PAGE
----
we have $Nullity(T) = Nullity(T^2) = Nullity(T \circ T)$

I'm a little confused now. An element is in the kernel of T if it maps to the zero vector.
So if Range(T) = Range(T^2), then none of the elements in Range(T) map to the zero vector (except the zero vector itself).
Wouldn't that just make the kernel = ${\vec{0_{V}}}$?

Here are a few things to think about:

If $x \in \text{ker}(T)$, then $T(x) = 0$, and therefore $T(T(x)) = T(0) = 0$, where the last equality is true because all linear transformations must map 0 to 0. This shows that $x \in \text{ker}(T^2)$. Thus we have shown that $\text{ker}(T) \subset \text{ker}(T^2)$.

It is also true that $\text{range}(T^2) \subset \text{range}(T)$. (I'll let you work out the proof of this.)

Summarizing the above, we see that $\text{ker}(T) \subset \text{ker}(T^2)$ and $\text{range}(T^2) \subset \text{range}(T)$ are ALWAYS true for any linear operator $T$. The reverse containments are not necessarily true. This problem therefore boils down to proving that if one of the reverse containments is true, then they must both be true.

Now, keeping these facts in mind, think again about where you got stuck with your earlier argument.

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Ninty64
If $x \in \text{ker}(T)$, then $T(x) = 0$, and therefore $T(T(x)) = T(0) = 0$, where the last equality is true because all linear transformations must map 0 to 0. This shows that $x \in \text{ker}(T^2)$. Thus we have shown that $\text{ker}(T) \subset \text{ker}(T^2)$.
Thank makes sense!
Then it follows that since
$\text{ker}(T) \subset \text{ker}(T^2)$ and
$Nullity(T)=Nullity(T^2)$
then $\text{ker}(T) = \text{ker}(T^2)$
Since the Kernel is, by definition, a subspace of V. And if a Vector Space with dimension n is contained in another Vector Space with dimension n, then they must be the same set.

It is also true that $\text{range}(T^2) \subset \text{range}(T)$. (I'll let you work out the proof of this.)
If this were on a test, I certainly wouldn't have figured this out in time, but I did eventually get it!
Consider $\vec{v}\in Range(T^2)$
then there exists some $\vec{x}\in V$ such that:
$T(T(\vec{x}))=\vec{v}$
However, $T(\vec{x}) \in V$
Therefore it follows that $\vec{v} \in Range(T)$
And consequently $Range(T^2) \subset Range(T)$
And since it's a subset and has the same dimension (which I never showed, but it very similar to how I showed the nullity), then it must follow that $Range(T^2) = Range(T)$

Summarizing the above, we see that $\text{ker}(T) \subset \text{ker}(T^2)$ and $\text{range}(T^2) \subset \text{range}(T)$ are ALWAYS true for any linear operator $T$. The reverse containments are not necessarily true. This problem therefore boils down to proving that if one of the reverse containments is true, then they must both be true.
Ooh. Thanks for that insight!

Thank you so much for your help on the problem!

Homework Helper
Gold Member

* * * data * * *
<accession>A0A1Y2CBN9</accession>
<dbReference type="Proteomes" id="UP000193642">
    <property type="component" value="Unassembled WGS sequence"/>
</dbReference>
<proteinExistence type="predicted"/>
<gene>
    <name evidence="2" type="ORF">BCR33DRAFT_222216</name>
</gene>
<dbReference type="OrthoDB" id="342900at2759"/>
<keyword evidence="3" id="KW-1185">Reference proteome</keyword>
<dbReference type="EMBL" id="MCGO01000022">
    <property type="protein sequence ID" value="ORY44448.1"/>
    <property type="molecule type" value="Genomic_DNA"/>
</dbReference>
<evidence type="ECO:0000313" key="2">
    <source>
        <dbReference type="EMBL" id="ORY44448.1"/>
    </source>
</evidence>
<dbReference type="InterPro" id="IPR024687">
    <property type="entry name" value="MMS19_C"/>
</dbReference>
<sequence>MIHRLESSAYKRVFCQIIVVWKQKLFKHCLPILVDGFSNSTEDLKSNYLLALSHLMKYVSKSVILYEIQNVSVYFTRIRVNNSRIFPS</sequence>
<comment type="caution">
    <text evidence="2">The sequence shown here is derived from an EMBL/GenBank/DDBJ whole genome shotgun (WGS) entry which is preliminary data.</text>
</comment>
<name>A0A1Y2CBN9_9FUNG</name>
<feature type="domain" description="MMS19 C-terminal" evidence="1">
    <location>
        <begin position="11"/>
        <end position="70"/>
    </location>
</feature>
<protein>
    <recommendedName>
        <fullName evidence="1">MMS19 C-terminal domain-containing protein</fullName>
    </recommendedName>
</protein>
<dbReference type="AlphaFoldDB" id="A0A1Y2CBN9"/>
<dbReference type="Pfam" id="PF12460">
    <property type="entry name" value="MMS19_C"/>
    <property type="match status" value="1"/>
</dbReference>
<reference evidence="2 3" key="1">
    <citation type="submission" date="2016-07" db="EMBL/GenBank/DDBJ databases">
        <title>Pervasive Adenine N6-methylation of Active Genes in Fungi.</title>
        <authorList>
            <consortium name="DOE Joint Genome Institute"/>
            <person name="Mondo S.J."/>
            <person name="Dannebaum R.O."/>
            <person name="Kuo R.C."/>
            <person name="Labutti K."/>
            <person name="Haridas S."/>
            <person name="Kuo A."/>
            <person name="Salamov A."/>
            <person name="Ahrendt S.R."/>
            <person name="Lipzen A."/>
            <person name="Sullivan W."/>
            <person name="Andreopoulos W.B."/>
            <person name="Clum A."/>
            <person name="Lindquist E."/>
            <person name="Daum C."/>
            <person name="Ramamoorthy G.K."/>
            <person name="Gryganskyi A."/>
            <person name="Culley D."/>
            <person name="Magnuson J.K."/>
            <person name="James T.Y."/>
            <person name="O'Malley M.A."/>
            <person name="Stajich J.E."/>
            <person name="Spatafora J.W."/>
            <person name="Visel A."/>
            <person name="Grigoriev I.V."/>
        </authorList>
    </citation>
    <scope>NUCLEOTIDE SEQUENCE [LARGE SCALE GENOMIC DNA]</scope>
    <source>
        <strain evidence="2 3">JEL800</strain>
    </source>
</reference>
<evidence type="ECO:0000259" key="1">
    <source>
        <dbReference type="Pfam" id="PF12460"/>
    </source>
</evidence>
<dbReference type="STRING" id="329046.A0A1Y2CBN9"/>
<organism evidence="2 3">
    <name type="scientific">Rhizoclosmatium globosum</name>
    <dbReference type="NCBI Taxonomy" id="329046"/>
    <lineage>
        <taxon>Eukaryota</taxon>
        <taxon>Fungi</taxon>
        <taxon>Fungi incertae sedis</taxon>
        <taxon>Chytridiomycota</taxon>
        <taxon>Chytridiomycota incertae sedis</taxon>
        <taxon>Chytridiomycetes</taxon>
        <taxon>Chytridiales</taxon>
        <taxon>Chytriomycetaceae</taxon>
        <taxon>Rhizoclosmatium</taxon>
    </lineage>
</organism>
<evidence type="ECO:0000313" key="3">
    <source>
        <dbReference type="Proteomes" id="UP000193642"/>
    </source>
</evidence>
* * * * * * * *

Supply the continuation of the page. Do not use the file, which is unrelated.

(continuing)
Looks good for the most part. However, you need to show that

$$\text{ker}(T) = \text{ker}(T^2) \text{ if and only if } \text{range}(T) = \text{range}(T^2)$$

Did you actually show that each of these implies the other?

I think that if you combine your original post with what you have just written, you have shown that

$$\text{range}(T) = \text{range}(T^2) \implies \text{ker}(T) = \text{ker}(T^2)$$

But what about the other direction?

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Homework Helper
Gold Member
Sorry, I had a few mistakes in the above post. Hopefully it's correct now. Please refresh to get the lastest.

Ninty64
$If Kernel(T)=Kernel(T^2), then Range(T)=Range(T^2)$
First I started by saying that
$Kernel(T) = Kernel(T^2) \Rightarrow Nullity(T) = Nullity(T^2)$

By the Rank Nullity Theorem we have the following:
$Dim(V) = Rank(T) + Nullity(T)$
$Dim(V) = Rank(T^2) + Nullity(T^2)$
$\Rightarrow Rank(T) + Nullity(T) = Rank(T^2) + Nullity(T^2)$
$\Rightarrow Rank(T) = Rank(T^2)$

Then using my proof that $Range(T) \subset Range(T^2)$

Then therefore since they are subspaces of V (since the Range is a subspace), and since they are the same dimension, then the only way for one to be contained within the other is if they are equal. Thus
$Range(T) = Range(T^2)$

Is that correct?

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Ninty64
I just fixed a pretty bad typo my self. Mine should be correct now.

Homework Helper
Gold Member
$If Kernel(T)=Kernel(T^2), then Range(T)=Range(T^2)$
First I started by saying that
$Kernel(T) = Kernel(T^2) \Rightarrow Nullity(T) = Nullity(T^2)$

By the Rank Nullity Theorem we have the following:
$Dim(V) = Rank(T) + Nullity(T)$
$Dim(V) = Rank(T^2) + Nullity(T^2)$
$\Rightarrow Rank(T) + Nullity(T) = Rank(T^2) + Nullity(T^2)$
$\Rightarrow Rank(T) = Rank(T^2)$

Then using my proof that $Range(T) \subset Range(T^2)$

Then therefore since they are subspaces of V (since the Range is a subspace), and since they are the same dimension, then the only way for one to be contained within the other is if they are equal. Thus
$Range(T) = Range(T^2)$

Is that correct?

Yes, this looks right to me.